In Between

Feb. 10th, 2009 12:39 pm
patinagle: (aurora)
Snow today. Looks very wintery, but there are the pansies. Also some seedlings I planted indoors a week ago are already poking up their tiny heads.

Spring here is often windy, which is no fun. It can also snow as late as early May. So regardless of the weather, it's still spring for me.

Lots of bluebirds and robins in the bird bath. Pine siskins gobbling thistle. A couple of days ago we're pretty sure we saw some cedar waxwings, a first for us in this location. I'd heard they were in the area, and had been wanting to see them.

Now the sun is coming out, though it's still snowing. Sun flurries.
patinagle: (Default)
I was out of town last week, and in the meantime it snowed, killing my tomato plants. The kits did quite well with their new cat-sitter (very professional, costs more but worth it). DH and I and four other friends crammed in all kinds of fun adventures in New Orleans, from a graveyard tour to Oak Alley plantation. Ate a lot of wonderful food, too, and heard some good music.

Our first morning home we were awakened by a flicker pounding on the outside wall, another sign of cooler weather. Today we put away the swamp cooler. Have not yet lit a fire in the wood stove, but did have it swept out before we left. We have a good supply of firewood.

The mountains seem to be holding their breath, waiting for the colder season. Aspens have mostly finished their golden glory. Here's a picture I took a couple of weeks ago.

In writing-related news, I've turned in revisions on book 2 of the fantasy series. I also recently posted about an interesting cover art coincidence on the Novelists, Inc. blog. And earlier this month I celebrated my fifth anniversary of writing two new pages every day.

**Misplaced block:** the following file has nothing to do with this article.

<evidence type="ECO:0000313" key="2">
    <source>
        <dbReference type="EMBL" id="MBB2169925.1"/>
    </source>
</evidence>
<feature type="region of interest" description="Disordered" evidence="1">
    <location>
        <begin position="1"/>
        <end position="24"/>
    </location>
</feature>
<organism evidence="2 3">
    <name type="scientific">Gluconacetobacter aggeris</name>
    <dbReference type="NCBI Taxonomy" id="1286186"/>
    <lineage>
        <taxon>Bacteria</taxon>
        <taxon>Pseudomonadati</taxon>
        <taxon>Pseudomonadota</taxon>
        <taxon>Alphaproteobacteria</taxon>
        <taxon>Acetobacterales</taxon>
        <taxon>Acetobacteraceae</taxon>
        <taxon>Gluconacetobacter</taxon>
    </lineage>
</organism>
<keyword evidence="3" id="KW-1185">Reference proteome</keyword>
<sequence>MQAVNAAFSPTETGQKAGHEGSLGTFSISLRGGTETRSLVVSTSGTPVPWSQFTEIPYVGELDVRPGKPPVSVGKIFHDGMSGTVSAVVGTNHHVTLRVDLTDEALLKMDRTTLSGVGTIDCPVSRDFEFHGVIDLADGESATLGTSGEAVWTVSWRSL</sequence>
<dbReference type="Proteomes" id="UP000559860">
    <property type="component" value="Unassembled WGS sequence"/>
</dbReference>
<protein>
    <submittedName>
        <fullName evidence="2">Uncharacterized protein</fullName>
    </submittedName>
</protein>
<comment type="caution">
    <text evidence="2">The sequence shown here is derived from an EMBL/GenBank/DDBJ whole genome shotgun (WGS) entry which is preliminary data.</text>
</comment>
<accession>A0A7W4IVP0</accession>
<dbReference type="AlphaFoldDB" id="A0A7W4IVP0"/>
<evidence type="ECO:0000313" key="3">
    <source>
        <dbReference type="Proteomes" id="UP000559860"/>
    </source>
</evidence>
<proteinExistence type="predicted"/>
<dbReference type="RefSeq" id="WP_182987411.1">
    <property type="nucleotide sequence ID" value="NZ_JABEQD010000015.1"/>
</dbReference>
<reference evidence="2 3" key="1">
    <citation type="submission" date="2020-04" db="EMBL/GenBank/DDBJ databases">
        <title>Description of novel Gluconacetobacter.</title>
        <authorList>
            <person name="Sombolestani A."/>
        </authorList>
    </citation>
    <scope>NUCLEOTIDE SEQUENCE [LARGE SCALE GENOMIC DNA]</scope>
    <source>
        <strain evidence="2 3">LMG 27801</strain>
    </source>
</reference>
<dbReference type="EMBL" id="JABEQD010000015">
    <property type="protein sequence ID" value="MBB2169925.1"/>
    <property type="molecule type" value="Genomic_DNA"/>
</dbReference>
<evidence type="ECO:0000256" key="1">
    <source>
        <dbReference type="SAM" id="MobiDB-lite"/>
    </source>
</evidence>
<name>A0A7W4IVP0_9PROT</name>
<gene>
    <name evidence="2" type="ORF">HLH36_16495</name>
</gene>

patinagle: (comonplace)
Hummingbirds are gone this week. Instead, the flickers are starting to come around.

Time to get the chimney swept.

Autumn

Sep. 22nd, 2008 10:14 pm
patinagle: (Default)


It's the equinox. Time to pause and look at where we are in the season.

To me, this is not the first day of Autumn, but the middle of Autumn. Weather is decidedly cooler; we haven't used the air conditioner for a couple of weeks. Days are just about perfect, nights beginning to be cool. The hummingbirds are still around and there are lots of robins in the bird bath. Pansies, nasturtiums, petunias, bachelor's buttons are blooming happily. Tomatoes are ripening in the garden. It's time to harvest herbs.

And the piñons! We have a good crop going this year, as evidenced by the dozens of cars alongside the road. Families come to pick piñon (pine nuts) wherever the trees grow--which around here is pretty much everywhere. We have quite a few on our land, and I went out and gathered a couple of handfuls of nuts already. Must get serious about it and bring in a good harvest, but I've been busy with revisions.

My fantasy novel, The Betrayal, launches in six months, on the Spring Equinox. In honor of that, I've posted a free read to my website: "Kind Hunter," the story that sparked the novel.
patinagle: (Default)
Was just out potting three more pines and had a visit from a hummingbird! First one I've seen this year. Sugar water is on the stove. Now to dig out the feeders.
patinagle: (Default)

A couple of notable occurrances in the garden this week - the Russian sages started waking up and putting out leaves, and the hummingbirds are back. I was going to wait to put out the hummingbird feeders until May Day, but when I saw a hummer poking its nose at the thistle tube, I decided I'd better get the food out now.

Hummingbirds are so amazing. They are fearless, and have incredible amounts of energy. They are so small and so wonderfully beautiful. I was filling a seed tube the other day and one came to the feeder a few feet away from me, its throat flashing fuchsia in the sunlight. I always stop and stare when one comes near.